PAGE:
The Saskatchewan Stock Growers Foundation is among five key conservation groups receiving funding through the Weston Family Foundation.
The Weston Family Prairie Grasslands Initiative is a five-year program with the goal to celebrate, steward and protect one of Canada’s most ecologically valuable and threatened ecosystems.
Nearly $25M has been committed by the Weston Family Foundation to five conservation based organizations the Nature Conservancy of Canada, Ducks Unlimited Canada, Saskatchewan Stock Growers Foundation, Grasslands National Park (Parks Canada), and Meewasin Valley Authority.
Each organization will bring additional funding and in-kind donations for a total of $70M.
The Stock Growers will receive $3.4 million from the Weston's Family Foundation to improve species at risk habitat, enable wildlife movement, expand the amount of land protection in the prairies and increase long-term ecological and economic stability.
Stock Grower Foundation Chair Ray McDougald believes the most vulnerable time for the prairie is when older producers retire and the land is sold.
"Prairie grassland which can be arable has a number of interested parties vying for ownership. One being the rancher, who will continue it as prairie, another being farmers who are interested in its potential for farming. Oftentimes a third type of purchaser, depending on the location, is the developer or the acreage owner."
He notes this can elevate the price of the land making it difficult for younger producers to purchase it.
McDougald says native grasslands are the last refuge for 31 species at risk, and an important forage resource for Saskatchewan's cow-calf sector.
He says the funding will enable them to help "keep ranchers ranching" by creating on the ground projects and term easements or agreements with producers.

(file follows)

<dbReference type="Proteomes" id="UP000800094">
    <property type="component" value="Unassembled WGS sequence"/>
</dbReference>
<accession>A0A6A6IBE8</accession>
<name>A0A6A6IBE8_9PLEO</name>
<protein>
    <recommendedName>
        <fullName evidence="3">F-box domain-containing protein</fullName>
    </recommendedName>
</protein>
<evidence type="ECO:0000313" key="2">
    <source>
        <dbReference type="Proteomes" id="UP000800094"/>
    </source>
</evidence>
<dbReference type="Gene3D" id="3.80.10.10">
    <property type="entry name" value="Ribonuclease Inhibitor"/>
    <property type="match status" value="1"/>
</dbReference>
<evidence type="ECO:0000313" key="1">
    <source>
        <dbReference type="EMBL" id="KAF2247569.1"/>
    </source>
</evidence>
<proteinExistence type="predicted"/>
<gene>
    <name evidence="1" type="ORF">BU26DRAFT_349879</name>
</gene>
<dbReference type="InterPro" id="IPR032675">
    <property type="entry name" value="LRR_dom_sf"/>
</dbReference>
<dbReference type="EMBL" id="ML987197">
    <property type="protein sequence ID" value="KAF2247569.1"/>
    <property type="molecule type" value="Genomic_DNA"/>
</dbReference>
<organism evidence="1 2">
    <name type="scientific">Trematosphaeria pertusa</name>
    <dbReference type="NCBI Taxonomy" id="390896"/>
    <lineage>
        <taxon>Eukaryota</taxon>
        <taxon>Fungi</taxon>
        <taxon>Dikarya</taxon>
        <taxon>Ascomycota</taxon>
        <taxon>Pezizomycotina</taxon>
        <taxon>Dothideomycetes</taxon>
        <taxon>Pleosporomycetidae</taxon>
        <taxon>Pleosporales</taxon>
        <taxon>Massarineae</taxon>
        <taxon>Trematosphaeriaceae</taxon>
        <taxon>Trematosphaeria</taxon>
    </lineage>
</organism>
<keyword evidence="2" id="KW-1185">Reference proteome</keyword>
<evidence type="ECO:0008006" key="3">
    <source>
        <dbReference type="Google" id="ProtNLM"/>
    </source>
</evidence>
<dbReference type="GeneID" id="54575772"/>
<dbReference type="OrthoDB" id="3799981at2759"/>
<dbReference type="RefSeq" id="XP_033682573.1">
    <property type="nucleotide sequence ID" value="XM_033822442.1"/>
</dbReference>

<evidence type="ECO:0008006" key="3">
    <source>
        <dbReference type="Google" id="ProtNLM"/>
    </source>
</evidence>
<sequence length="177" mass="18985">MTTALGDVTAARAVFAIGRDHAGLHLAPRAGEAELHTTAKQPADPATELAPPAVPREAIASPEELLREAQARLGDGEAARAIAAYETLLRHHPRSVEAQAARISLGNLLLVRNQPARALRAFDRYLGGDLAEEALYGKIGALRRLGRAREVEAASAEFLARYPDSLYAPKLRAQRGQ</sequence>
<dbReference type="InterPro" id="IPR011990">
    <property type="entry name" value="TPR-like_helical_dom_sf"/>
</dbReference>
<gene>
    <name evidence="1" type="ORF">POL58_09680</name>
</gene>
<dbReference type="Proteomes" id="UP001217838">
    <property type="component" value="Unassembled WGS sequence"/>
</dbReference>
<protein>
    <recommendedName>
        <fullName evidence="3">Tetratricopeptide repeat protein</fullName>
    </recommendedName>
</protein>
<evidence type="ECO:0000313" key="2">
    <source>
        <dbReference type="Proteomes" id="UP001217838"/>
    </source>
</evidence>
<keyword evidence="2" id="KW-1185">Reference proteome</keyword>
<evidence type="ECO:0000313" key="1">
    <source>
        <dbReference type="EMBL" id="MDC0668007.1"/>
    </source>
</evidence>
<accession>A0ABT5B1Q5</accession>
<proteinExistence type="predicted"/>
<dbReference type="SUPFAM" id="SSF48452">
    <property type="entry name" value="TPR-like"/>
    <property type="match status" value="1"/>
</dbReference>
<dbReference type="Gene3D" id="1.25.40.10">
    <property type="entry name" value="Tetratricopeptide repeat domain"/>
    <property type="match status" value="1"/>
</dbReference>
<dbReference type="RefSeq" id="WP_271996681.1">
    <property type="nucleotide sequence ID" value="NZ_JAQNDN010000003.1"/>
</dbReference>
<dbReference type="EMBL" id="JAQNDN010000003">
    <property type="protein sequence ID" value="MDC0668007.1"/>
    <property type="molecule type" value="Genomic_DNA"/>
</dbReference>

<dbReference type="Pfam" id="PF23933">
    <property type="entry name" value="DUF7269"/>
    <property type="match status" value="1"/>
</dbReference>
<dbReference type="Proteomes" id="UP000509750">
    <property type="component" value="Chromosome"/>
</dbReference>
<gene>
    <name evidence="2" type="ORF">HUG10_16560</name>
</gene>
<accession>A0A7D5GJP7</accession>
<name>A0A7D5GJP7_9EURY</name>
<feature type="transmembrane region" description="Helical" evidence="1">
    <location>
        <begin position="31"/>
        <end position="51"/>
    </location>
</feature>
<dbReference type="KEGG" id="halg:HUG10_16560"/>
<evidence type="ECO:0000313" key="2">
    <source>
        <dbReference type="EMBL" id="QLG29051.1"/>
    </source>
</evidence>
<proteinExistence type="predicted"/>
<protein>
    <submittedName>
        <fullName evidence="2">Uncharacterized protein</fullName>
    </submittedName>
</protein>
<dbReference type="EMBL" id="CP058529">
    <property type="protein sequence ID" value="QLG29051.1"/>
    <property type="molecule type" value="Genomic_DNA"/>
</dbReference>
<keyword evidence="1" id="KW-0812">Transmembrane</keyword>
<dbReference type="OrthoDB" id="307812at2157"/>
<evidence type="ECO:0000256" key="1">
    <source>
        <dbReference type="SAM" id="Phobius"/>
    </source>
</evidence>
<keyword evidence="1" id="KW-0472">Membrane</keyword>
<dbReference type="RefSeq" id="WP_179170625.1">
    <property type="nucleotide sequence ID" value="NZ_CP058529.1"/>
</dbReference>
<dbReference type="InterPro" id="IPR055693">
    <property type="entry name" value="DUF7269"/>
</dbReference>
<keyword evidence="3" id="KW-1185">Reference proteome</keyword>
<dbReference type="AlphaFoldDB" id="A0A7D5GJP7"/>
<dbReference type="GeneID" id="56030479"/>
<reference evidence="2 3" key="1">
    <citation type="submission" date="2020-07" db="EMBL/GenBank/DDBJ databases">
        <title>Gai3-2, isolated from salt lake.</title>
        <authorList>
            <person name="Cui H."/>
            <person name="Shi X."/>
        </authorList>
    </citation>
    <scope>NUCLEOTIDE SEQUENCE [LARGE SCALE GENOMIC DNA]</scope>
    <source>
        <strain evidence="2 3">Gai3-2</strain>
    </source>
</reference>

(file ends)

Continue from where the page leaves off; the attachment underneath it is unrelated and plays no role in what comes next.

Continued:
"This would allow the rancher to receive funds to help in his retirement plans and also be able to sell his land to a younger rancher at a reduced rate, allowing the ranch to remain viable."
He notes the announcement builds on the success that we've seen with the South of the Divide, and Species at Risk Partnership projects that enhance the grasslands, species at risk habitat, and increase the viability of ranching.
New generation Saskatchewan cattle rancher Chay Anderson added in the long-run, a successful ranch and healthy grasslands are directly related.
"Areas with species at risk and grasslands that require rejuvenating require years of management. Engagement with the ranchers and managers of the grasslands is crucial to understanding the local animal habits and tendencies to create an accurate plan for protecting the species that play critical roles in a healthy ecosystem."
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The Weston Family Foundation invited a number of organizations to submit proposals to celebrate, steward and protect Canadian prairie grasslands more information on the foundation and the new Weston Family Prairie Grasslands Initiative can be found here